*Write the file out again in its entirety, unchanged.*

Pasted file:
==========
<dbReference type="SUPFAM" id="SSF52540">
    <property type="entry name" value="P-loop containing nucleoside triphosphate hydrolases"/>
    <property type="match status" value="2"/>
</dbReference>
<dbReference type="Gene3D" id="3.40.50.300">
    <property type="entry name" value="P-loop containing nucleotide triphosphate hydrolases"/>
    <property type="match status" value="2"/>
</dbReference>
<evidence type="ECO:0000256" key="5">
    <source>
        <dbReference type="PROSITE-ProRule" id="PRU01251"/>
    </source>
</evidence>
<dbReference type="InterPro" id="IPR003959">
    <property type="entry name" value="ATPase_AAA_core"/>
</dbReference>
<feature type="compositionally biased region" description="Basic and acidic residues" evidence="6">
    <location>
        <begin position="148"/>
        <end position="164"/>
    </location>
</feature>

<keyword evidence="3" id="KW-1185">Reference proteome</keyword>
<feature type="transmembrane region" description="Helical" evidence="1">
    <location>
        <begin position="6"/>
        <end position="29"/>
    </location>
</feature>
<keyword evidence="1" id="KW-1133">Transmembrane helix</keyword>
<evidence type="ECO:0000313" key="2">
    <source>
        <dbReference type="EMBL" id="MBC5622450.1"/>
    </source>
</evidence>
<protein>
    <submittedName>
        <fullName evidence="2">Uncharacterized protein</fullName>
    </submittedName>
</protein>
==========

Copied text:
<dbReference type="SUPFAM" id="SSF52540">
    <property type="entry name" value="P-loop containing nucleoside triphosphate hydrolases"/>
    <property type="match status" value="2"/>
</dbReference>
<dbReference type="Gene3D" id="3.40.50.300">
    <property type="entry name" value="P-loop containing nucleotide triphosphate hydrolases"/>
    <property type="match status" value="2"/>
</dbReference>
<evidence type="ECO:0000256" key="5">
    <source>
        <dbReference type="PROSITE-ProRule" id="PRU01251"/>
    </source>
</evidence>
<dbReference type="InterPro" id="IPR003959">
    <property type="entry name" value="ATPase_AAA_core"/>
</dbReference>
<feature type="compositionally biased region" description="Basic and acidic residues" evidence="6">
    <location>
        <begin position="148"/>
        <end position="164"/>
    </location>
</feature>

<keyword evidence="3" id="KW-1185">Reference proteome</keyword>
<feature type="transmembrane region" description="Helical" evidence="1">
    <location>
        <begin position="6"/>
        <end position="29"/>
    </location>
</feature>
<keyword evidence="1" id="KW-1133">Transmembrane helix</keyword>
<evidence type="ECO:0000313" key="2">
    <source>
        <dbReference type="EMBL" id="MBC5622450.1"/>
    </source>
</evidence>
<protein>
    <submittedName>
        <fullName evidence="2">Uncharacterized protein</fullName>
    </submittedName>
</protein>